I’ll wait for you to gasp and distort your face into all kinds of mispleased and offended horror. *pauses; taps foot* Ya good now? Ya know why you should be? Because you’re going to judge me for my dirty tank top. Stay with me here.
Here’s the thing about working full time, keeping a place, running errands, meeting social obligations, showing up for appointments, working even more, and sleeping: there is no – and I will repeat – NO balance. I don’t care what kind of inspired swill you’ve been reading about work-life balance, and connecting with your spiritual center — some of us are just not born to achieve this type of balance. When you are trying to accomplish all things in adult life, balance seems like a weird and almost annoying dream. How do some people get everything done and still manage to curl their hair in the morning? Not this breed, I’ll tell ya. I’m always heavier on one end of the completion record when it comes to obligatory domestic fulfillment than the other. Still, there are certain fundamentals in my book that need to be met if you’re out there hoofing it on your own. Here are two of them. Continue reading “Life Balance: My tank top’s dirty, but my toilet’s clean”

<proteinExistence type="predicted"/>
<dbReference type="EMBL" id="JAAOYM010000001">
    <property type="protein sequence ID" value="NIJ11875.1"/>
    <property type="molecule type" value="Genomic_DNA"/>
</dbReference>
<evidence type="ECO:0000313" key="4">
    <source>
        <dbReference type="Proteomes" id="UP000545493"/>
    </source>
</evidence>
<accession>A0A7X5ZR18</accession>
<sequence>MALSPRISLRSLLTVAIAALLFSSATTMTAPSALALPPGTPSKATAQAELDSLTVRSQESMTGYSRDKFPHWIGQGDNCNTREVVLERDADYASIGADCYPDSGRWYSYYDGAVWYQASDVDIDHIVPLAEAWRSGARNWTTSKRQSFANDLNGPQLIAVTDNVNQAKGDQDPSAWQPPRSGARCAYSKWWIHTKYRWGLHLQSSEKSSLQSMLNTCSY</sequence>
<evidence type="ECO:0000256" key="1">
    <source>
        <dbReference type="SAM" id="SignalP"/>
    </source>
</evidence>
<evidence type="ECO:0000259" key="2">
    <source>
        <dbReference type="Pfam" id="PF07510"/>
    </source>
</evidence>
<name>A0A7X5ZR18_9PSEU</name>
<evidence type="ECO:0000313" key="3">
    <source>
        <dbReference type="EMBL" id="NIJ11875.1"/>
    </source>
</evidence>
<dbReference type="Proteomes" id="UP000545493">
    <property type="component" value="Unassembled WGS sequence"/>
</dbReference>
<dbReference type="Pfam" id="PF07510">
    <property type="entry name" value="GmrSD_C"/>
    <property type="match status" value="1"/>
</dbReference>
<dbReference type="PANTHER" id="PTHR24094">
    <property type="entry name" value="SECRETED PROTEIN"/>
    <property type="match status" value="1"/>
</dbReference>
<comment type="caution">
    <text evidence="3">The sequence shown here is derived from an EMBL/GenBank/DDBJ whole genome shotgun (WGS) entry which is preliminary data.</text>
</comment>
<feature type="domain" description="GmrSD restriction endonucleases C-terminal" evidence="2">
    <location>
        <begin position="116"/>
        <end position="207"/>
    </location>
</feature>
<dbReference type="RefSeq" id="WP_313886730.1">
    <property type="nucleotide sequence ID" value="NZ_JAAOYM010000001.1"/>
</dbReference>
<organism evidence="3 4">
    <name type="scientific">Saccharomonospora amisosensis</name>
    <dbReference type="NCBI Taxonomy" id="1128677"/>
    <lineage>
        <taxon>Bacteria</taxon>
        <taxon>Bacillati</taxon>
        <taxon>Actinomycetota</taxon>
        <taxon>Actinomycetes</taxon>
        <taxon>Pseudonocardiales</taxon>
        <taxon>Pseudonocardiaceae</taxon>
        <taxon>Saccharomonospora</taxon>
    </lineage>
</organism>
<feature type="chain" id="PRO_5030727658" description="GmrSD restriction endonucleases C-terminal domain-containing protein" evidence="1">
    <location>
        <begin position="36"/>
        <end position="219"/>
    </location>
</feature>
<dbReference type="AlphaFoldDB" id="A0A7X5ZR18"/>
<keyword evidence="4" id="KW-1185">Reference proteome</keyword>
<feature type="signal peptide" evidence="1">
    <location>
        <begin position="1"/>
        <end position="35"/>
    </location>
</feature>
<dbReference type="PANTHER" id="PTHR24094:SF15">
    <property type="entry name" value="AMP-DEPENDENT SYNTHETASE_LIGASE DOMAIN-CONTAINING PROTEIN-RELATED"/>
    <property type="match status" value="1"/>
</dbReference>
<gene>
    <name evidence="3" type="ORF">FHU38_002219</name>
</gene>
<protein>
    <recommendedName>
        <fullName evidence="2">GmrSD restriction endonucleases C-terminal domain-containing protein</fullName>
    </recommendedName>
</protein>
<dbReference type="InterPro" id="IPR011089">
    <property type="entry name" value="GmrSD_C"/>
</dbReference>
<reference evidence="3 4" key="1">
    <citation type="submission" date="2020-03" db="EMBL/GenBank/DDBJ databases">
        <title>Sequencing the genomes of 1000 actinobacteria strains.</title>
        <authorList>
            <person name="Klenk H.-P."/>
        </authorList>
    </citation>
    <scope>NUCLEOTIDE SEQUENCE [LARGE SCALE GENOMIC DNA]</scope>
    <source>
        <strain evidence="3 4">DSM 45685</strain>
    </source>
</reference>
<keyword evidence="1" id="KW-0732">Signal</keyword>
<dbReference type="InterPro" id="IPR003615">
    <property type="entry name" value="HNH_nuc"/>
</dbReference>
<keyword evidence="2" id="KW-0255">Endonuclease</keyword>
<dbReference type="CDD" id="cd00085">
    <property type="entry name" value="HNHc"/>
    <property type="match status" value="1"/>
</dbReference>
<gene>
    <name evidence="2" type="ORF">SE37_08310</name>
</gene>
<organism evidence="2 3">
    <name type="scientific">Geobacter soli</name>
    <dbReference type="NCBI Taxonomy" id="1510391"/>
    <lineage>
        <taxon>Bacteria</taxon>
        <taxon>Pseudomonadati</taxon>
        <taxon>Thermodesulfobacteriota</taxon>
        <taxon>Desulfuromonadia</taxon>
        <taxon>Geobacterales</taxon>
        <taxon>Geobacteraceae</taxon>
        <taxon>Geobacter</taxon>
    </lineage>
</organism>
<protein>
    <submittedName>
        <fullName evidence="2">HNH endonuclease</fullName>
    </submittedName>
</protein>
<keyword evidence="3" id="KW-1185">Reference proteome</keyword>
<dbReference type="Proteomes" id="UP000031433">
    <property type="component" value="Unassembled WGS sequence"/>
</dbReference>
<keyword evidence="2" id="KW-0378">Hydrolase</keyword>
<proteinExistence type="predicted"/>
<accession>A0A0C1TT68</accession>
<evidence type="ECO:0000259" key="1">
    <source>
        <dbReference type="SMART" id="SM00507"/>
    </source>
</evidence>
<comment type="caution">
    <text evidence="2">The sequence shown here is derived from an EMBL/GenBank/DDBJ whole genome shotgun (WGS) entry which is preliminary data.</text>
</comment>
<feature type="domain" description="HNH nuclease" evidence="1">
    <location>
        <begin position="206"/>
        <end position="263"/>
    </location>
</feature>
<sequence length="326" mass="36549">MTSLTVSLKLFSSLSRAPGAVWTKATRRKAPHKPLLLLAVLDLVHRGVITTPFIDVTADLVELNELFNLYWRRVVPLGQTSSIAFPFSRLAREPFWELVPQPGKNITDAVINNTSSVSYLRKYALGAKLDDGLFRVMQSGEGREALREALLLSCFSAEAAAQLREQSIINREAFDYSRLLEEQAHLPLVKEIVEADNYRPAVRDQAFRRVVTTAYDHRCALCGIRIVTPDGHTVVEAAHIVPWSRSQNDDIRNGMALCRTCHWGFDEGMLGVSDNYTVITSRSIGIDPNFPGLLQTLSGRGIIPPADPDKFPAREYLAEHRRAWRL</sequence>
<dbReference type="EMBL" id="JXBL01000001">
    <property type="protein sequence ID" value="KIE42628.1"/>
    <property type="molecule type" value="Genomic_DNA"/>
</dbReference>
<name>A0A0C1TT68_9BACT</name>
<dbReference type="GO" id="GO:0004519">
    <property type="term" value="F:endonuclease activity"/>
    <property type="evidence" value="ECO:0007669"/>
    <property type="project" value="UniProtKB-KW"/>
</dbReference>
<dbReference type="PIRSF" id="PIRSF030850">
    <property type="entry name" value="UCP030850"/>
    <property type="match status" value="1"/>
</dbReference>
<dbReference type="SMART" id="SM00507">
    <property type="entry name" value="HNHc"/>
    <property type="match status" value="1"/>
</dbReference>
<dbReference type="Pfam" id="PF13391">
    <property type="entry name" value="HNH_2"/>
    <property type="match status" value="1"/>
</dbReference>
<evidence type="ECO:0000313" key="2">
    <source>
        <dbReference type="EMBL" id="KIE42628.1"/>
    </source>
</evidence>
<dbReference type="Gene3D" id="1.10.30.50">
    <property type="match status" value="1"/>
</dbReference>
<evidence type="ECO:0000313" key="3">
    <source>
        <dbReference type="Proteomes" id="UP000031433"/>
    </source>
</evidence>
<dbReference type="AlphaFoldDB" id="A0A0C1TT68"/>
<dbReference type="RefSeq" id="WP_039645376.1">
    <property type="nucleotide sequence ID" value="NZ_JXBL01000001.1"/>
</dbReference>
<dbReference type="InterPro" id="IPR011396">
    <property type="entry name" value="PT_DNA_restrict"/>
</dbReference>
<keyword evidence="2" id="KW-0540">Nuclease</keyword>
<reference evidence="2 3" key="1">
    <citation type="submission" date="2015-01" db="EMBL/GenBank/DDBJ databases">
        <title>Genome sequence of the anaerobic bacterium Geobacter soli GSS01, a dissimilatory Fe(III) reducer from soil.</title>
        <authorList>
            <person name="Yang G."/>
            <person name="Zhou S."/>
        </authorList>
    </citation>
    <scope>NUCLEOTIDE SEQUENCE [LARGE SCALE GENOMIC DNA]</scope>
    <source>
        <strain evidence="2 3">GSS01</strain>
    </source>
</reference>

Click, clack, click, clack. You know the sound. It’s on the street; in your office building; at the bar — ladies in heels, working their skillful lady feet. For some, heels are an everyday affair, and I appreciate that, but in my world? The affair is more like a shoe fart. Ya know, the kind your feet make as they rub against the back of your sneakers if you’re wearing the right wrong socks.
Look, I don’t really know how to navigate heels, and if I find myself in a position where I need to wear them, things change. Like, the Earth pivots a bit on its axis and entire worlds are suddenly under threat of mass calamity. “Renee is walking in heels! Run for your lives!” Continue reading “I’m wearing heels and it’s party practice, OK?”